Pay For Success: Incentivizing sustainable Veteran Employment
VA has developed a new initiative to create sustainable employment opportunities for Veterans with a VA service-connected disability of PTSD.
Transitioning from military service to civilian life can be an uncertain time for Veterans. Separated from a military life and the structure and rigor of their service, Veterans can feel adrift as they shape their post-military life. Well-suited, consistent and sustained employment can be hard to find. We have heard of Veterans who are rapidly hired but then soon find themselves back where they had started a year or even months earlier because the job was not a good fit, properly aligned with their skills and goals. The transition from military to civilian life is unique to each Veteran and their circumstances. Regular and supportive employment can provide a necessary enabler for building a “new normal” outside of the military and provide the stability to tackle mental, physical and social challenges.
However, for Veterans returning home with complex PTSD symptoms, sustainable employment can be hard to maintain, and the lack of employment can have compounding consequences for their PTSD symptoms. It can become a taxing cycle. Given these challenges that some Veterans face, VA has developed a new initiative to create sustainable employment opportunities for Veterans with a VA service-connected disability of PTSD. This new pilot will bridge the gap and provide the support and resources needed to assist Veterans in their goal of achieving meaningful and sustained employment.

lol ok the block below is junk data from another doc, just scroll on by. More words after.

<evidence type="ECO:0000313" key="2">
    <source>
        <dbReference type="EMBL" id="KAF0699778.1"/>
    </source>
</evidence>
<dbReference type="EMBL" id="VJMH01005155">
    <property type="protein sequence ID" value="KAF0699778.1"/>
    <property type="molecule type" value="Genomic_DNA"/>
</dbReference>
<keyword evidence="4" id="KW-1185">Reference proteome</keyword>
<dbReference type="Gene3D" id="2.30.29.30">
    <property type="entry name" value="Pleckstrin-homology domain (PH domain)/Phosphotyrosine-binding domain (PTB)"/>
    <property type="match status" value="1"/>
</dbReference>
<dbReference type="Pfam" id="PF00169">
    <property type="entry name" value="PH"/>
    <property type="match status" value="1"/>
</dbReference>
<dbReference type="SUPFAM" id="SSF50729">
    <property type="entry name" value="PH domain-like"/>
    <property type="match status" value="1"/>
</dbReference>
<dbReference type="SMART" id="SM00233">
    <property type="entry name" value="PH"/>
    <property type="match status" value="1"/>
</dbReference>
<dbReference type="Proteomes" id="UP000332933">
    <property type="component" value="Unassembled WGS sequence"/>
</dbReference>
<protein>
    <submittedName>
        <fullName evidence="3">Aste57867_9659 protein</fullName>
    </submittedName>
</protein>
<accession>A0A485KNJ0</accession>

The wars in Afghanistan and Iraq are the longest combat operations since Vietnam. The length and nature of these conflicts create many stressors that face Veterans who have served, increasing the chances of having PTSD or other mental health problems. Initial research on OEF/OIF Veterans suggest that between 10% and 18% of OEF/OIF troops are likely to have PTSD (in varying severity) after they return. Though the recent overall Veteran unemployment rate is considered to be low, the unemployment rate for OIF/OEF Veterans with PTSD is believed to be considerably higher. Among 18–24 year olds, the unemployment rate is nearly four points higher among those who have served (16.2%) than those who have not (12.5%). Our most recent generation of Veterans — some as young as 21- and 22-years old — who grapple with severe PTSD are most likely to be unemployed, and their employment status can adversely affect their PTSD.